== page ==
‘Manhattanhenge’ arrives this weekend, here’s how to best capture it

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Dan Nguyen/Flickr (used under CC BY-SA 2.0)
If you’re in the Big Apple this Memorial Day weekend, you will get a visit from “Manhattanhenge.” For those uninitiated, Manhattanhenge is a phenomenon that happens twice a year, wherein the setting of the sun aligns perfectly with the gridded streets that run east and west throughout New York City, specifically in the Manhattan.

The result is an incredibly unique visual that casts a warm red glow throughout the streets that are usually lit with nothing more than ambient light during the setting of the sun.

Its name, as you might guess, is a nod to Wiltshire, England’s Stonehenge, a prehistoric monument made of rock that was built in such a way that the rising sun on the summer solstice aligns perfectly with an iconic stone often referred to as the “Heel Stone.”

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Manhattanhenge captured with a tilt-shift lens at 42nd Street and Second Avenue. Geoff Sterns/Flickr (used under CC BY 2.0)

Year to year, the days on which Manhattanhenge falls varies, pending the summer solstice. This year, the two-day event will take place on Sunday, May 19, and Monday, May 30.

Over the past few years, the event has drawn many spectators, many of whom have their cameras in hands ready to capture the incredible scene. As such, if you plan to photograph the spectacle, there are a few things you should keep in mind.

First, bring a tripod or monopod if you plan on using more than a smartphone. Not only will this let you capture long exposures of the event, it’ll also give you a bit more reach in the event you need to shoot over the other visitors, who will inevitably have their cameras held up above their heads. Just remember, be courteous when using the tripod and don’t place it somewhere it shouldn’t be. Try to not take up more space with a tripod than you would if you weren’t using one.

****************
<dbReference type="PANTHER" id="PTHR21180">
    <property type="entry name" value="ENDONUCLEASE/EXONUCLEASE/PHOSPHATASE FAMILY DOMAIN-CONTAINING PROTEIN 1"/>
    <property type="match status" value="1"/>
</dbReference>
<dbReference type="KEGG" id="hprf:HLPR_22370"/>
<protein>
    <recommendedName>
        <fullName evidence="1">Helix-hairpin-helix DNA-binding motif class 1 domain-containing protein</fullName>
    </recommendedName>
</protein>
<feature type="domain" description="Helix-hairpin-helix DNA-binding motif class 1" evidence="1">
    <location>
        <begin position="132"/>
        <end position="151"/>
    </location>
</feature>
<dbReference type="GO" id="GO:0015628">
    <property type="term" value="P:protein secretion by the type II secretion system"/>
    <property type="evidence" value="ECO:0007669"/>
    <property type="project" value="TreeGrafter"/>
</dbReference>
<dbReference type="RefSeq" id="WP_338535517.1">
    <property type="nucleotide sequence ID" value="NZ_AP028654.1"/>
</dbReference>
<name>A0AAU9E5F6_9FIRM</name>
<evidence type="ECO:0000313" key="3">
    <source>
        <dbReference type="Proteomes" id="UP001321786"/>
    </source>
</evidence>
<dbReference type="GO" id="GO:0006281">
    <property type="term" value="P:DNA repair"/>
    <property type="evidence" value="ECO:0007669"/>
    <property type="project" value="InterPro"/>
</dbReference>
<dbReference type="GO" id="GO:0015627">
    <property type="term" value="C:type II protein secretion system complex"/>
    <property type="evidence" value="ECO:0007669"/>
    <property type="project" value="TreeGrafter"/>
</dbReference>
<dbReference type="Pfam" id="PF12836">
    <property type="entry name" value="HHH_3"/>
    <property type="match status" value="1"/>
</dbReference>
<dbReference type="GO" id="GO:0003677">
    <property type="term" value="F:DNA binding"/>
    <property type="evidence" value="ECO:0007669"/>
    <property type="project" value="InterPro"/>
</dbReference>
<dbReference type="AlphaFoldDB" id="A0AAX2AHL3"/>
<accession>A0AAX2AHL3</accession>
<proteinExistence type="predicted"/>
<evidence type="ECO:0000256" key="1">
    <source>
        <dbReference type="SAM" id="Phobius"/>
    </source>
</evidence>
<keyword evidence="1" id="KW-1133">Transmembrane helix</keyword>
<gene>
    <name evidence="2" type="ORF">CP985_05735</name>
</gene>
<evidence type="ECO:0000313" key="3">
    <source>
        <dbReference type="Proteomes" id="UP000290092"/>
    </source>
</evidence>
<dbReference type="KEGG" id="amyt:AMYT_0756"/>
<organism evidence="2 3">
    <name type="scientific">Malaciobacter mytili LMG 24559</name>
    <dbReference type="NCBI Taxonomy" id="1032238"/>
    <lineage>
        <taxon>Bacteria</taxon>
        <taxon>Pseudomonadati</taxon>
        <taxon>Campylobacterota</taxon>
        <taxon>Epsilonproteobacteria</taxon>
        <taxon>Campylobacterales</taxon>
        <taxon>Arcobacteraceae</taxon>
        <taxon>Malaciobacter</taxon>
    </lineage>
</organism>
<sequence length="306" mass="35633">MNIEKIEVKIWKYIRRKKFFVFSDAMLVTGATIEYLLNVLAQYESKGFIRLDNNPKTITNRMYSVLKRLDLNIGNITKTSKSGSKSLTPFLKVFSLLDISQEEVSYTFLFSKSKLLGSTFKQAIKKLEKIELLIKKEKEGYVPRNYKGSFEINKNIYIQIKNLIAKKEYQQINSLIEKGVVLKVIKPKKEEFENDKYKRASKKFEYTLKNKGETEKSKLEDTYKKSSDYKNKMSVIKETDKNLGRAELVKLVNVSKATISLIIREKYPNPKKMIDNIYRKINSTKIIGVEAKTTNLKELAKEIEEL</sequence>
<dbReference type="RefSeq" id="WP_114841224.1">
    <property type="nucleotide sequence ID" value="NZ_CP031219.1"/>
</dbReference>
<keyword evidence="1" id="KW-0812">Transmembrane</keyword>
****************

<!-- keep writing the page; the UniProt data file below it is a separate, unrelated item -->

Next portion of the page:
A wonderful example of using framing (a NYC taxi) to capture contextual details of Manhattenhenge
A wonderful example of using framing (a NYC taxi) to capture contextual details of Manhattenhenge. Dan Nguyen/Flickr (used under CC BY-SA 2.0)

Second, experiment a little. Sure, you can follow many of the traditional rules, such as using streets and accompanying buildings as leading lines. But also look for more interesting angles. See if you can utilize reflections or other objects to frame the event. It not only lends context to where you captured the photo, it’ll also make yours stand out from the thousands of other photos that will inevitably be taken.

Third, enjoy the event. Sure, it happens multiple times every year, but so many times we’re caught up in capturing it for Instagram or Snapchat that we forget to experience it with our own two eyes. Take a few photos if you’d like, but once you have the ones you want, put the camera down and enjoy it through the two lenses within your skull.

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